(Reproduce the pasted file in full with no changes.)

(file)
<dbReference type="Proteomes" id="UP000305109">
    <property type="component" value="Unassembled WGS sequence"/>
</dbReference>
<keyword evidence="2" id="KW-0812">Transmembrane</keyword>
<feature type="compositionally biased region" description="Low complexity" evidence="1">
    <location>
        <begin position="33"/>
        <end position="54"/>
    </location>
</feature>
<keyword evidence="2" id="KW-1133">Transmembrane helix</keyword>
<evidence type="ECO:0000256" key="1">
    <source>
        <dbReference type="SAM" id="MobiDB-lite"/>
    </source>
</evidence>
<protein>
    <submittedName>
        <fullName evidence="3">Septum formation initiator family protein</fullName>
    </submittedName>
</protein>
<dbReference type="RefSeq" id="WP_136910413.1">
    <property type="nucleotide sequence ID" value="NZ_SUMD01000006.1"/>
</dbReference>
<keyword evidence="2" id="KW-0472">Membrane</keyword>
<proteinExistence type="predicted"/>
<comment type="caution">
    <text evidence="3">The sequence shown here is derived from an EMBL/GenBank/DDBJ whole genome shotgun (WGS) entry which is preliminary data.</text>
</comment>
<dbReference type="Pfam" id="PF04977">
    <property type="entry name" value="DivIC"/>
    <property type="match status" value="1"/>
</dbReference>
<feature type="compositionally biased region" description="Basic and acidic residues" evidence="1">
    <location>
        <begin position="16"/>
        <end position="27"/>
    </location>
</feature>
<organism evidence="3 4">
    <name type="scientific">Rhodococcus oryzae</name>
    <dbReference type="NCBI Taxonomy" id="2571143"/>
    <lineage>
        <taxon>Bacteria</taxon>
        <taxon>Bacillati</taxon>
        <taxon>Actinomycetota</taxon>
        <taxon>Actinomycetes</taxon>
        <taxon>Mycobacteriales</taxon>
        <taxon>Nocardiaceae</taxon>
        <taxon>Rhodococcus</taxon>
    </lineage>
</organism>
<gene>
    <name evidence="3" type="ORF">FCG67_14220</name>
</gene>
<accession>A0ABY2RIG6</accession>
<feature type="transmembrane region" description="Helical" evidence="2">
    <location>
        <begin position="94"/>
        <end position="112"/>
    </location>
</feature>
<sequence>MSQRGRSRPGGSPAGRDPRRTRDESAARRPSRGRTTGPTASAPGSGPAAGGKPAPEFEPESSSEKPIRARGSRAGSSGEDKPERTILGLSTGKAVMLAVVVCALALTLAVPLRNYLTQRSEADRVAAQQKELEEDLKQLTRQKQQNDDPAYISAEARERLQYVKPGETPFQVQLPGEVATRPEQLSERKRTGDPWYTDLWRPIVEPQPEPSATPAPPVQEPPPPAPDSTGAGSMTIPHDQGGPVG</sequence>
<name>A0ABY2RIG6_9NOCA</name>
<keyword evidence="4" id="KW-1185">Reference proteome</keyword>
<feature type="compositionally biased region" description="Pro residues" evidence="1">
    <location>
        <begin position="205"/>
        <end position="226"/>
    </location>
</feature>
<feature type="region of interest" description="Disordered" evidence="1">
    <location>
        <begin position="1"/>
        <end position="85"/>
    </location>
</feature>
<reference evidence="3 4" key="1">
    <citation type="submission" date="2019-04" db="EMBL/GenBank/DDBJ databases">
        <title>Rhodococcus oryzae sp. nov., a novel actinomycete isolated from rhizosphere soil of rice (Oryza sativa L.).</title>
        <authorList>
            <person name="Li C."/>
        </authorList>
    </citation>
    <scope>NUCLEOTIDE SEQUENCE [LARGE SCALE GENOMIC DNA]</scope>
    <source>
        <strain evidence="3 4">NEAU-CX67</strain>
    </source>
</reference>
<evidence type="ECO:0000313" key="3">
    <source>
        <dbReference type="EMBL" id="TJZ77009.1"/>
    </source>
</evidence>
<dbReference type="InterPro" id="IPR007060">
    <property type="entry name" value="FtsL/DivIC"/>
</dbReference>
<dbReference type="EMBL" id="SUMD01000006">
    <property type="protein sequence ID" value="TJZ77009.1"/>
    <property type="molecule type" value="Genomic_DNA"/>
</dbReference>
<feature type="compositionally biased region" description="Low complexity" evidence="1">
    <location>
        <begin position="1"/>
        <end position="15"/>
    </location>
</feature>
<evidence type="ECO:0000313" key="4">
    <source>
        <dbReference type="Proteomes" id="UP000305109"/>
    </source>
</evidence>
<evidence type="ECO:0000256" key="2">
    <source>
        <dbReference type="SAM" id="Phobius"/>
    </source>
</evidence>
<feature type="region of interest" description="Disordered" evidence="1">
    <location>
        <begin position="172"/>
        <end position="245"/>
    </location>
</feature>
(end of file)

<dbReference type="Proteomes" id="UP000305109">
    <property type="component" value="Unassembled WGS sequence"/>
</dbReference>
<keyword evidence="2" id="KW-0812">Transmembrane</keyword>
<feature type="compositionally biased region" description="Low complexity" evidence="1">
    <location>
        <begin position="33"/>
        <end position="54"/>
    </location>
</feature>
<keyword evidence="2" id="KW-1133">Transmembrane helix</keyword>
<evidence type="ECO:0000256" key="1">
    <source>
        <dbReference type="SAM" id="MobiDB-lite"/>
    </source>
</evidence>
<protein>
    <submittedName>
        <fullName evidence="3">Septum formation initiator family protein</fullName>
    </submittedName>
</protein>
<dbReference type="RefSeq" id="WP_136910413.1">
    <property type="nucleotide sequence ID" value="NZ_SUMD01000006.1"/>
</dbReference>
<keyword evidence="2" id="KW-0472">Membrane</keyword>
<proteinExistence type="predicted"/>
<comment type="caution">
    <text evidence="3">The sequence shown here is derived from an EMBL/GenBank/DDBJ whole genome shotgun (WGS) entry which is preliminary data.</text>
</comment>
<dbReference type="Pfam" id="PF04977">
    <property type="entry name" value="DivIC"/>
    <property type="match status" value="1"/>
</dbReference>
<feature type="compositionally biased region" description="Basic and acidic residues" evidence="1">
    <location>
        <begin position="16"/>
        <end position="27"/>
    </location>
</feature>
<organism evidence="3 4">
    <name type="scientific">Rhodococcus oryzae</name>
    <dbReference type="NCBI Taxonomy" id="2571143"/>
    <lineage>
        <taxon>Bacteria</taxon>
        <taxon>Bacillati</taxon>
        <taxon>Actinomycetota</taxon>
        <taxon>Actinomycetes</taxon>
        <taxon>Mycobacteriales</taxon>
        <taxon>Nocardiaceae</taxon>
        <taxon>Rhodococcus</taxon>
    </lineage>
</organism>
<gene>
    <name evidence="3" type="ORF">FCG67_14220</name>
</gene>
<accession>A0ABY2RIG6</accession>
<feature type="transmembrane region" description="Helical" evidence="2">
    <location>
        <begin position="94"/>
        <end position="112"/>
    </location>
</feature>
<sequence>MSQRGRSRPGGSPAGRDPRRTRDESAARRPSRGRTTGPTASAPGSGPAAGGKPAPEFEPESSSEKPIRARGSRAGSSGEDKPERTILGLSTGKAVMLAVVVCALALTLAVPLRNYLTQRSEADRVAAQQKELEEDLKQLTRQKQQNDDPAYISAEARERLQYVKPGETPFQVQLPGEVATRPEQLSERKRTGDPWYTDLWRPIVEPQPEPSATPAPPVQEPPPPAPDSTGAGSMTIPHDQGGPVG</sequence>
<name>A0ABY2RIG6_9NOCA</name>
<keyword evidence="4" id="KW-1185">Reference proteome</keyword>
<feature type="compositionally biased region" description="Pro residues" evidence="1">
    <location>
        <begin position="205"/>
        <end position="226"/>
    </location>
</feature>
<feature type="region of interest" description="Disordered" evidence="1">
    <location>
        <begin position="1"/>
        <end position="85"/>
    </location>
</feature>
<reference evidence="3 4" key="1">
    <citation type="submission" date="2019-04" db="EMBL/GenBank/DDBJ databases">
        <title>Rhodococcus oryzae sp. nov., a novel actinomycete isolated from rhizosphere soil of rice (Oryza sativa L.).</title>
        <authorList>
            <person name="Li C."/>
        </authorList>
    </citation>
    <scope>NUCLEOTIDE SEQUENCE [LARGE SCALE GENOMIC DNA]</scope>
    <source>
        <strain evidence="3 4">NEAU-CX67</strain>
    </source>
</reference>
<evidence type="ECO:0000313" key="3">
    <source>
        <dbReference type="EMBL" id="TJZ77009.1"/>
    </source>
</evidence>
<dbReference type="InterPro" id="IPR007060">
    <property type="entry name" value="FtsL/DivIC"/>
</dbReference>
<dbReference type="EMBL" id="SUMD01000006">
    <property type="protein sequence ID" value="TJZ77009.1"/>
    <property type="molecule type" value="Genomic_DNA"/>
</dbReference>
<feature type="compositionally biased region" description="Low complexity" evidence="1">
    <location>
        <begin position="1"/>
        <end position="15"/>
    </location>
</feature>
<evidence type="ECO:0000313" key="4">
    <source>
        <dbReference type="Proteomes" id="UP000305109"/>
    </source>
</evidence>
<evidence type="ECO:0000256" key="2">
    <source>
        <dbReference type="SAM" id="Phobius"/>
    </source>
</evidence>
<feature type="region of interest" description="Disordered" evidence="1">
    <location>
        <begin position="172"/>
        <end position="245"/>
    </location>
</feature>